Earmarking another landmark step in corporate history, on 13 April, 2017, the Ministry of Corporate Affairs (MCA) brought into force the relevant corporate law provisions dealing with cross-border mergers and amalgamations. These new provisions bring global economies closer and open a host of opportunities by facilitating global acquisitions, sale transactions, consolidations and restructuring for Indian companies.

The newly enacted section 234 of the Companies Act, 2013, now permits merger and amalgamation of an Indian company with a foreign company and vice versa. MCA has also introduced the corresponding Rule 25A in the Companies (Compromises, Arrangements and Amalgamation) Rules, 2014, in consultation with the Reserve Bank of India (RBI). As per this Rule, prior RBI approval is required for a cross-border merger. The RBI has introduced draft Foreign Exchange Management (Cross Border Merger) Regulations, 2017, which provide that a cross-border merger shall be deemed to be approved by the RBI if it is in accordance with said regulations.

The cross-border merger regime is not a new concept under Indian corporate law provisions, as the erstwhile Companies Act also contained enabling provisions for inbound mergers (i.e. merger of a foreign company into an Indian company). In fact, the income-tax laws already prescribe a tax neutral status to inbound mergers for the merging company as well as its shareholders where specified conditions are met, viz. transfer of all assets and liabilities and continuity of shareholders holding minimum 75% shares.

While in the past inbound mergers have generally been implemented for consideration in the form of shares, the new corporate law provisions also permit payment of consideration in the form of depository receipts and cash. Where the consideration on mergers is discharged in the form of depository receipts or cash, such mergers may not remain income-tax neutral.  In the absence of specific tax provisions for taxing such transactions, the tax implications on the merging company and shareholders remain ambiguous.

As regards an overseas merging company, in case it does not have any assets situated in India, there may be no tax implications in India. Similarly, in the hands of shareholders, there would be no capital gains implications on transfer of shares of the merging foreign company in India unless the shareholders are Indian tax residents or such shares derive their value substantially from assets in India (resulting in the trigger of indirect transfer provisions under the Indian tax laws). In case such a transaction is taxable in the hands of shareholders, the capital gains would logically be computed based on the fair value of the shares of the merged company received as consideration.

As regards outbound mergers, while the relevant provisions have been notified under the corporate laws, the conditions subject to which such mergers will be approved by the RBI would need to be seen.  The draft RBI guidelines provide that such outbound mergers shall be deemed to be approved by the RBI if they are in accordance with the Foreign Exchange Management (Transfer or Issue of Foreign Security) Regulations, the Liberalized Remittance Scheme, etc., as applicable. The manner in which the contours of the deemed approval concept would work is yet to be seen. Unlike inbound mergers, the existing framework of Indian tax laws does not provide a taxation mechanism for outbound mergers. Accordingly, outbound mergers are likely to open a Pandora’s Box of uncertainties and potential issues from a tax standpoint.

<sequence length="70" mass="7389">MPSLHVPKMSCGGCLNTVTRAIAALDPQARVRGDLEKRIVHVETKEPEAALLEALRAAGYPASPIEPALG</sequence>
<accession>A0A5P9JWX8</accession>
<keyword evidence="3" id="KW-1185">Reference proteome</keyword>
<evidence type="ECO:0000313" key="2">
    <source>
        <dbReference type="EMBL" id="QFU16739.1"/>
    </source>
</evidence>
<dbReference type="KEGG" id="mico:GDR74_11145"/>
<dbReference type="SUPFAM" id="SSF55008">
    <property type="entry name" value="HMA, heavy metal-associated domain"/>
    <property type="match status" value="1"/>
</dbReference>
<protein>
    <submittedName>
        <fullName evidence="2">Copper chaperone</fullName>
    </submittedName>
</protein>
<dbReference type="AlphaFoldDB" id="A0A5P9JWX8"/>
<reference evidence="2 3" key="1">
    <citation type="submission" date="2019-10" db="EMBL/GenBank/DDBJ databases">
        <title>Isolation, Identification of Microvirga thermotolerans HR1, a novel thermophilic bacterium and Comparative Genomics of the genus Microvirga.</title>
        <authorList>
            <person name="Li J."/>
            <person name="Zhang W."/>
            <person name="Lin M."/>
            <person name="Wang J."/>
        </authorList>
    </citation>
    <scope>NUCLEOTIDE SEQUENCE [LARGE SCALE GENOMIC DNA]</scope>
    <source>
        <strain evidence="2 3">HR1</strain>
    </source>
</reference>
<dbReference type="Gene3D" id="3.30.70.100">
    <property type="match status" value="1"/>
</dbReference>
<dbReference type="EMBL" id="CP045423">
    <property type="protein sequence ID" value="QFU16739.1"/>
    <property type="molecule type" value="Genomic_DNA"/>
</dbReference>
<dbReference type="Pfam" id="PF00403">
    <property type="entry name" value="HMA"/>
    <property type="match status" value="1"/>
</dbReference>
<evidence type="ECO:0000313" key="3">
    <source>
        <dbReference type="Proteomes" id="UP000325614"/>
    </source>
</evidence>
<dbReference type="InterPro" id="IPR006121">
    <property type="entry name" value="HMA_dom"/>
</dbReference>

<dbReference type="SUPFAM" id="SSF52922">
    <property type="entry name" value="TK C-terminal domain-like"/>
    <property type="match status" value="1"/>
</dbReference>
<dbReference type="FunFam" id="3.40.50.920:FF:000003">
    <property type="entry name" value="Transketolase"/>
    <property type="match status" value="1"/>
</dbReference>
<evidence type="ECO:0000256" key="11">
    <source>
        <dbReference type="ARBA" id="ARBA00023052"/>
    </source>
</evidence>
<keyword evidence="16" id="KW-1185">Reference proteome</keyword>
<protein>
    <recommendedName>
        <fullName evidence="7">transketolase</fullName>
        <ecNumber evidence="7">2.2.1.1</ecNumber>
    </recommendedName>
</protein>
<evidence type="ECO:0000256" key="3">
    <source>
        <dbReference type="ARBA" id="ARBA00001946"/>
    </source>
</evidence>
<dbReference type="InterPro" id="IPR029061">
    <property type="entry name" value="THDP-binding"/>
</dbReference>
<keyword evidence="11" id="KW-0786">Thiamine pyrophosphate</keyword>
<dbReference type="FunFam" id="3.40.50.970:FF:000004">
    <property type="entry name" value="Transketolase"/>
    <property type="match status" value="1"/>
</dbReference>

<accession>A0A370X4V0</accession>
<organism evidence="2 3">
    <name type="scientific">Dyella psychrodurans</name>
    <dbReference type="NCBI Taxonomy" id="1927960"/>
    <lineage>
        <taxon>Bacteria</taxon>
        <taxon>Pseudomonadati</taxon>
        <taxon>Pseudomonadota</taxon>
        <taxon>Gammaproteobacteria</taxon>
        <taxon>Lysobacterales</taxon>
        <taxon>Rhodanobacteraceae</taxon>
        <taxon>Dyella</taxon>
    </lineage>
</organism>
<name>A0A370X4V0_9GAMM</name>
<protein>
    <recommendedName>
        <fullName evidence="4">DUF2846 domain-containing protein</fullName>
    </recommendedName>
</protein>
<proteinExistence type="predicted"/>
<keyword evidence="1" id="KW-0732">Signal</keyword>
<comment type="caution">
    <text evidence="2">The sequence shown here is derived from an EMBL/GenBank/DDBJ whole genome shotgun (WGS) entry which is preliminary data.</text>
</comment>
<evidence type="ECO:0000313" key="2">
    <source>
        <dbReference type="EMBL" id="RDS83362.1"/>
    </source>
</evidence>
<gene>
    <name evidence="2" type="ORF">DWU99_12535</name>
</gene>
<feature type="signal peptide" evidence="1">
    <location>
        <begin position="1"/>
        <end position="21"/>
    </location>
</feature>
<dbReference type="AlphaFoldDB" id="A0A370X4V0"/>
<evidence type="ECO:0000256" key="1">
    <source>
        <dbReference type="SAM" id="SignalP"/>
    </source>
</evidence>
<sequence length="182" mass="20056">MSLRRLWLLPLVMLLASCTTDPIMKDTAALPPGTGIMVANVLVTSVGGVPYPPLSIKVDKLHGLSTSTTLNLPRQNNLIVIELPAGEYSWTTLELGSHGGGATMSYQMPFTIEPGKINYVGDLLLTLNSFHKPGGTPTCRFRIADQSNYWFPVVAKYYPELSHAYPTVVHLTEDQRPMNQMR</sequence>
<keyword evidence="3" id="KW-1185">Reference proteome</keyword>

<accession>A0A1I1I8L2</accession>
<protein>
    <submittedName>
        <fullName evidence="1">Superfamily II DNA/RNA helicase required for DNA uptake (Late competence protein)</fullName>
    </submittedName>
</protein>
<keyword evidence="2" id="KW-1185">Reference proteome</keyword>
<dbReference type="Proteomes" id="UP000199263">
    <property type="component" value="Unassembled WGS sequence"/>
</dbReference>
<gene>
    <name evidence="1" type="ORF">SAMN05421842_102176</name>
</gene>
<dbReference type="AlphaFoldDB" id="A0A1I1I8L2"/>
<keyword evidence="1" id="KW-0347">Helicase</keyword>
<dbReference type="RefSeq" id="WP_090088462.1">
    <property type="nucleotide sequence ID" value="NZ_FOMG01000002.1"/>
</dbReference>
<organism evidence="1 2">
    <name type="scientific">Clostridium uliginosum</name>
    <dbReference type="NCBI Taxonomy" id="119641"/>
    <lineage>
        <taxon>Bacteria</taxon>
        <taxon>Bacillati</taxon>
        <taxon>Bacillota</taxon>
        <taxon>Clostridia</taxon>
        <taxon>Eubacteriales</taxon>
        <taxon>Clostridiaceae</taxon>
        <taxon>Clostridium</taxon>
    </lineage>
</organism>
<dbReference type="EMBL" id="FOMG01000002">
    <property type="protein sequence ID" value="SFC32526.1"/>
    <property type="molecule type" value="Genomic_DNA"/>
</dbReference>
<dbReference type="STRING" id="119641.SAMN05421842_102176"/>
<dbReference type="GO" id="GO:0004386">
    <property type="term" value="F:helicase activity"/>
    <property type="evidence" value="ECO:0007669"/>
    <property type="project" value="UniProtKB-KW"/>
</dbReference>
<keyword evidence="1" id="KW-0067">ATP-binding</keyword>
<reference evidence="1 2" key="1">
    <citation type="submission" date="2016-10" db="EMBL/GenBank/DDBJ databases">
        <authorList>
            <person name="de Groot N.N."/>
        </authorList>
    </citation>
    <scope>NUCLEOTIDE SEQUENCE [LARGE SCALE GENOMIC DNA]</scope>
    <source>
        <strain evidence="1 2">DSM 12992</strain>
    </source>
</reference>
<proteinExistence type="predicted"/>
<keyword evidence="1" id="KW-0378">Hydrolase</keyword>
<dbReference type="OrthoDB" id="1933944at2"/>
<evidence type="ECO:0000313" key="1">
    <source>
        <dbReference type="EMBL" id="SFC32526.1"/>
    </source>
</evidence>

A view exists that, like in the case of inbound mergers, tax neutral status should also be accorded to outbound mergers to simplify and facilitate corporate reorganization.  On the contrary, given that an outbound merger leads to the shifting of both value and future profits of the Indian company to an overseas foreign jurisdiction, an amendment in Indian tax laws to provide a tax neutral regime for outbound mergers may not be forthcoming without building relevant safeguards in the Indian tax laws.

In addition to satisfying the conditions, such as transfer of all assets and liabilities and continuity of shareholders holding minimum 75% shares, that have already been specified for a merger to be tax neutral, such conditions may include a requirement that shareholders of the merging company should be Indian residents (as of now, for any merger to be tax neutral, the merged company is required to be an Indian company).

In the absence of any specific exemption, taxation of outbound mergers may be more complex than that of inbound mergers because the defence available in the case of inbound mergers – that the merging company is not an Indian company or the shareholders are not Indian residents – may not be available for outbound mergers. Nevertheless, non-resident shareholders of the merged Indian company may be able to claim exemption under the relevant tax treaty.

Although all potential tax issues arising from cross-border mergers may be difficult to envisage at this stage, it would be interesting to see how the income-tax provisions are amended to provide for the taxation of both inbound and outbound mergers.

Views expressed are personal to the author. Article includes inputs from Richa Singla – Associate Director – M&A Tax, PwC India and Vignesh Iyer – Assistant Manager – M&A Tax, PwC India

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Qualification: CA in Job / Business
Company: PwC India
Location: Mumbai, Maharashtra, IN
Member Since: 11 Apr 2017 | Total Posts: 3
Prerna Mehndiratta is an M&A Tax Partner with PwC India. She has close to two decades of professional experience in Corporate Tax, International Tax and corporate restructuring matters relating to MNCs and domestic clients across industries, with a special focus on private equity funds and compa View Full Profile

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